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The Carletonian

An earnest and playful classic: a review of “Juno” (2007)

“Juno” (dir. Jason Reitman) is successful  at two things: keeping it simple and keeping the zingers flowing. Telling the story of an accidental teenage pregnancy often invites overzealous melodrama. However, our eponymous hero’s bildungsroman takes more notes from Amy Sherman Palladino’s “Gilmore Girls” than anything. The emphasis is less on stakes and more on wit. The film is stuffed to the gills with quirky characters who articulate the world around them in unique ways. The centerpiece is Juno herself (Elliot Page), who packs a deck of cards worth of wordplay and wisecracks to downplay and describe her pregnancy. From lines like “they call me the cautionary whale” to “Look at me, I’m a planet,” Juno’s playful language expertly waters down the gravity of the situation. Even the most tertiary of tertiary characters manage to get cracks in, such as Rainn Wilson’s store clerk remarking to Juno that her “Eggo is preggo” after her third pregnancy test comes up positive (which, to be fair, had what Juno described as a “plus that looks like a division sign”).

Despite the dryness of the writing, it never veers into mean-spiritedness. If anything, the humor is self-effacing, making for a wholesome coming-of-age comedy. Paulie Bleeker, the father of Juno’s child, isn’t an absentee; rather, Michael Cera plays  a dorky runner who enjoys eating Tic-Tacs almost as much as he is madly in love with her. The actor himself is the icing on the cake; you just want to pinch his cheeks. Meanwhile, her parents (J.K. Simmons and Allison Janney) support her decisions with fierce love and admonishing humor. There are plenty of rumors flying around behind Juno’s back, but we never bear witness to this gossip. There is one sequence in which the pregnant Juno parts a cluster of students like the Red Sea as she gets odd looks going down a hallway, but that’s about it. Juno’s accidental pregnancy is never framed in a tragic light but posed as an unexpected “bump” along the way. It allows the goofiness, awkwardness and melancholy of teenage life to shine through, preventing its quip-heavy writing from coming across as overwritten.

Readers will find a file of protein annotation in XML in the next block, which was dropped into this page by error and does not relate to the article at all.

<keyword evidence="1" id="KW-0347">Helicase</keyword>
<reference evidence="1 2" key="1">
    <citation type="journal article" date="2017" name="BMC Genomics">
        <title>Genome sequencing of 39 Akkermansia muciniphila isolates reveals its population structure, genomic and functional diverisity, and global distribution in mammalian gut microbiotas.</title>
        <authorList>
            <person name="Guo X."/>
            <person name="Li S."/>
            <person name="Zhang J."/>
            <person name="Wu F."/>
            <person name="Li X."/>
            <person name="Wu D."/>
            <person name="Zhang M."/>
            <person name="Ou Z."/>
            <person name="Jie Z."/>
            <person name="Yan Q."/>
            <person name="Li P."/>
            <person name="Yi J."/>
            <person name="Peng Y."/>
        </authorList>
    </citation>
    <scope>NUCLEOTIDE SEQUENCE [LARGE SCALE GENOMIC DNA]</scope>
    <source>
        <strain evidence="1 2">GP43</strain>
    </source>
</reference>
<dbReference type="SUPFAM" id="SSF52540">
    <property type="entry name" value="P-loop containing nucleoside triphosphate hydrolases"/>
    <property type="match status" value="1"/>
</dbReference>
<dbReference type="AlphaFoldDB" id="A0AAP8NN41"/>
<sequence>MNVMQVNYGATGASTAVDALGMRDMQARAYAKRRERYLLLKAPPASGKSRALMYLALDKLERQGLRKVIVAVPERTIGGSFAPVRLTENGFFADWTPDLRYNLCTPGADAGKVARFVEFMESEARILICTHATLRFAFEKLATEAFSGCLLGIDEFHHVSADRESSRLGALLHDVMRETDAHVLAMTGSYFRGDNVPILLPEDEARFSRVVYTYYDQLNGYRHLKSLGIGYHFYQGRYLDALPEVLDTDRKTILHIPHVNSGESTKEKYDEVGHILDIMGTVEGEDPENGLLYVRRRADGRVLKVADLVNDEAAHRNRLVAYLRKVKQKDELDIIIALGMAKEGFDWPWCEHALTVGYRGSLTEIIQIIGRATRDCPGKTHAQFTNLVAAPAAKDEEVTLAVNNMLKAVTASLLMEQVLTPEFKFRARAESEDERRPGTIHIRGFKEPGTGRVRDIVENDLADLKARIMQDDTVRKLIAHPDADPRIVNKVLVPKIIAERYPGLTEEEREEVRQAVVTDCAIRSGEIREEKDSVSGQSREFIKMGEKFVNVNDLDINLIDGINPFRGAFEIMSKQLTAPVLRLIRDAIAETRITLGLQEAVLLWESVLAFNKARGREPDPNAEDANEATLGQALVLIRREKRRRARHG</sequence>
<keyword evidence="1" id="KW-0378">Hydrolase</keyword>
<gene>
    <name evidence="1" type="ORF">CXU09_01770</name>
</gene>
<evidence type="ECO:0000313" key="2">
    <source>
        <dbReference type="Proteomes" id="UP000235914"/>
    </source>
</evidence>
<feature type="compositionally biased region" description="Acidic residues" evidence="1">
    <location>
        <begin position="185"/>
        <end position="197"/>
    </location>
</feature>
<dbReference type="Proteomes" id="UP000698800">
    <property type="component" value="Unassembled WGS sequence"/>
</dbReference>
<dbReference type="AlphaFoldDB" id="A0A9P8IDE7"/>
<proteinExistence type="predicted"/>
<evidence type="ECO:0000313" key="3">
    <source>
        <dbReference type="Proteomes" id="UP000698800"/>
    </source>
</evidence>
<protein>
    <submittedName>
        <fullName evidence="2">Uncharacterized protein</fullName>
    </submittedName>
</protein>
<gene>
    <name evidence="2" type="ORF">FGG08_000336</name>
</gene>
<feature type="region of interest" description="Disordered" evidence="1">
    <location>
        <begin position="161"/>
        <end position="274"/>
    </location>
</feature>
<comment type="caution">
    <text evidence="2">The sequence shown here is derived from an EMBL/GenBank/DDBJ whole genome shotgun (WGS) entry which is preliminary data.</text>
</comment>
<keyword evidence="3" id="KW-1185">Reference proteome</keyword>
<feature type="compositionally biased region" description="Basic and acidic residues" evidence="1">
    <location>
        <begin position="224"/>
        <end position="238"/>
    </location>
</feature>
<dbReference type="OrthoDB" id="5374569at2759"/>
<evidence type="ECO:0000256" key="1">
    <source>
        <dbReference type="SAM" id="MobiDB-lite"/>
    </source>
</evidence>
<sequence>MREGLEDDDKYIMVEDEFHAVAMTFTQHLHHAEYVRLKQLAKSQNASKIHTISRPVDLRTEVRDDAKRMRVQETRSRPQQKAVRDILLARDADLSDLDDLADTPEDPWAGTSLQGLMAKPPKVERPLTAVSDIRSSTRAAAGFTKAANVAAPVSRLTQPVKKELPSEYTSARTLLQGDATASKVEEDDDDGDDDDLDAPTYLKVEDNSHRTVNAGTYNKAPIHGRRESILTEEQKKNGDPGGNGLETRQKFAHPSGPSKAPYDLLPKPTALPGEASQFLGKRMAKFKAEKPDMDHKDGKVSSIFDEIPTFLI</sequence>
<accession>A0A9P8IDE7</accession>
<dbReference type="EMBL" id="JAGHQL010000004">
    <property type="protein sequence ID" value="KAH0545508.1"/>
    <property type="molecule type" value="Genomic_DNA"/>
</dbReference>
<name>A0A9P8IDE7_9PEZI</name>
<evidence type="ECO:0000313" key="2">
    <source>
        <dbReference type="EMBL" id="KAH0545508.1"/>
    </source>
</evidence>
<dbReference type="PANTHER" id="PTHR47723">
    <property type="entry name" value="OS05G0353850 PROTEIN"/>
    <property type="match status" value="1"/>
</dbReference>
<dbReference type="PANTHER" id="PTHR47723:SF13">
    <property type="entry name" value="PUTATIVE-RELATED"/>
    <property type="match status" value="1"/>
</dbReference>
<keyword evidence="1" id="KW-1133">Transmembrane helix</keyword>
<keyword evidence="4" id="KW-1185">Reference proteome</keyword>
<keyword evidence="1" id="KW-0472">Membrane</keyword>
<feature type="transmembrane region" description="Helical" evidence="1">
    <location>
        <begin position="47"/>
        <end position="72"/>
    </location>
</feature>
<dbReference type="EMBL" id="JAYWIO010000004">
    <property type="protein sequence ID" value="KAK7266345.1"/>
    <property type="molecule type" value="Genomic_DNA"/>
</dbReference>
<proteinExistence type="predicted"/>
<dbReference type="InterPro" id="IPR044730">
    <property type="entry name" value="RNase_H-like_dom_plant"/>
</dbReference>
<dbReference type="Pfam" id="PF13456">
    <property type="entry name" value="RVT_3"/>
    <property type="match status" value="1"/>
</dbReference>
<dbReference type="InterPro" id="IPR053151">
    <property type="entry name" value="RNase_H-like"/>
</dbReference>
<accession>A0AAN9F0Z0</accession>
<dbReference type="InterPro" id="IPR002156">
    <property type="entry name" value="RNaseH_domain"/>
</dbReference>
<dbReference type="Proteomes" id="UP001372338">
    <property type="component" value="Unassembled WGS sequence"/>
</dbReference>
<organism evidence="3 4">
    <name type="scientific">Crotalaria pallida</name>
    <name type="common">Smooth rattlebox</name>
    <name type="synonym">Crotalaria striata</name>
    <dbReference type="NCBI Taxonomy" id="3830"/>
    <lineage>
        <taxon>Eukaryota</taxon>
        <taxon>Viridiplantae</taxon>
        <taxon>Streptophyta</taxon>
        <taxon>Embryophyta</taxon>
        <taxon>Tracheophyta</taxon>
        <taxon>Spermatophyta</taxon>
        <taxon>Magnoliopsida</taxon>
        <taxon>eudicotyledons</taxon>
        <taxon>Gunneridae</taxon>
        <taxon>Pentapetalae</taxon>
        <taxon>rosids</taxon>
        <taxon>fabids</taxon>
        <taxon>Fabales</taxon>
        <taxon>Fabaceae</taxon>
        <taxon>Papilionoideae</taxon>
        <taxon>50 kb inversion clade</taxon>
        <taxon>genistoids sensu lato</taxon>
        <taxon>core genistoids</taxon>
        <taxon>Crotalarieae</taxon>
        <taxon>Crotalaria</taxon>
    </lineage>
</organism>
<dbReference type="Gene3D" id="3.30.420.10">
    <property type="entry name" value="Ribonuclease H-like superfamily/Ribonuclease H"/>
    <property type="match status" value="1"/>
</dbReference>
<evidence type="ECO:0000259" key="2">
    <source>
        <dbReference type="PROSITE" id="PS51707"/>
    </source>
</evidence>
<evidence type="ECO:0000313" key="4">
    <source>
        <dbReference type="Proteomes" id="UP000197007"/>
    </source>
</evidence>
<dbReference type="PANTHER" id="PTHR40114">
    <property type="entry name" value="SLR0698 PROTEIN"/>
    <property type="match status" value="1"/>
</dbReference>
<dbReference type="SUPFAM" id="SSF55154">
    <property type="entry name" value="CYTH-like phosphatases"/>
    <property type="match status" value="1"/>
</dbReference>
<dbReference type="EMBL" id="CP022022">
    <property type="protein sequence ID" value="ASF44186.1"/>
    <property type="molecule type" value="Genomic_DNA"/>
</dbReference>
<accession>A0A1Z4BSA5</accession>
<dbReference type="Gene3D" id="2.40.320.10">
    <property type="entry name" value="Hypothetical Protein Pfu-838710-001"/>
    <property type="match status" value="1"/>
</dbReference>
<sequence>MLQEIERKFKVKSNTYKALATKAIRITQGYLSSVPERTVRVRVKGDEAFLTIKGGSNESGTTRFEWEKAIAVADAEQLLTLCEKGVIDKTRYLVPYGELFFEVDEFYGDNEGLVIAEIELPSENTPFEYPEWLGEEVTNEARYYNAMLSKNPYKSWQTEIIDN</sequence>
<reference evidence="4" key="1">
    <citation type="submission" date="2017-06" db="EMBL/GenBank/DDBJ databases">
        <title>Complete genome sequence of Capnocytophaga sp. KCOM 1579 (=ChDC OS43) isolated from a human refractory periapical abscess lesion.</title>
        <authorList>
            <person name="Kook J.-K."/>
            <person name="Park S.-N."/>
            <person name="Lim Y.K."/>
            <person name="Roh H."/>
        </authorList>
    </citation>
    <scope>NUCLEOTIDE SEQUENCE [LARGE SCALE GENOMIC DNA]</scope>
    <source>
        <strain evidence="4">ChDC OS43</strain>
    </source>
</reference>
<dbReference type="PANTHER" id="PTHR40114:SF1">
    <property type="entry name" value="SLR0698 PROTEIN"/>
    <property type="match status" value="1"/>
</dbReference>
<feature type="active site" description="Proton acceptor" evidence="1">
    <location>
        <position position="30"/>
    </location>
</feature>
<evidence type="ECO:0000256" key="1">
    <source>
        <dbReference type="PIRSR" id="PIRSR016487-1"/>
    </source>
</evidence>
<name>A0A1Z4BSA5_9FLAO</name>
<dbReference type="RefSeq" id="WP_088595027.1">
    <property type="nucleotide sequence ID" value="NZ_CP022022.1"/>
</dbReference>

Ironically, by undercutting the cleverness of its script, the film finds its depth. Juno opts to give the baby up for adoption rather than going through with an abortion, giving the reason that the clinic “smelled like a dentist’s office.” While Juno’s humor helps her deal with her situation, there’s also a carefree abandon to it that signals a teenage immaturity. We don’t see this in Vanessa (Jennifer Garner), the potential adoptive mother of Juno’s child, but we witness it tenfold in her husband, Mark (Jason Bateman). He is essentially Peter Pan, an obstinate teenager inside an adult’s body. Like Juno, he loves rock ‘n’ roll and horror movies, but we also see his reluctance to take his potential parenthood seriously. While Vanessa brings up the concept of “nesting” in preparing the baby’s room, he asks whether she’s planning to rustle up some sticks and spit.

In the beginning, Vanessa introduces herself as someone “born to be a mother,” opposite Juno’s desire to not be one at this moment. The lesson she teaches isn’t about motherhood or aligning with gender roles but about being honest about one’s feelings and embodying vulnerability. Juno finds her off-putting at first because they don’t connect on a verbal level. Instead of cracking jokes, Garner brings an almost inhuman warmth, love and honesty into her dialogue. She communicates her feelings and fears, while Mark shields his insecurities with humor. With her vulnerability comes a strange intuition, whether it’s simply detecting the difference between nearly identical shades of yellow or that she seems to infer that Juno’s child will be a boy just by touching her stomach. The latter may be because of a deleted scene, but it’s here nonetheless. Vanessa knows what she wants while Mark doesn’t, and Juno gets caught in the middle of this saddening miscommunication.

The film teaches us a simple lesson about love and the double-edged sword of playful, humorous language. Jokes can make a loved one laugh and feel better, but they can also be a hiding place. The language of love can be funny, but it must always be honest. “Juno” isn’t a cautionary tale about how teenage pregnancy is a death knell. Instead, it is about learning to be vulnerable as a part of growing up. Mistakes can happen along the way, but life remains long and rich so long as one approaches its contradictions and absurdities with the correct weapons. In any case, the movie is just a positive delight, a source of guaranteed smiles, silly songs and sweetness. It’s like maple syrup shot on digital.

Rating: 4.5/5

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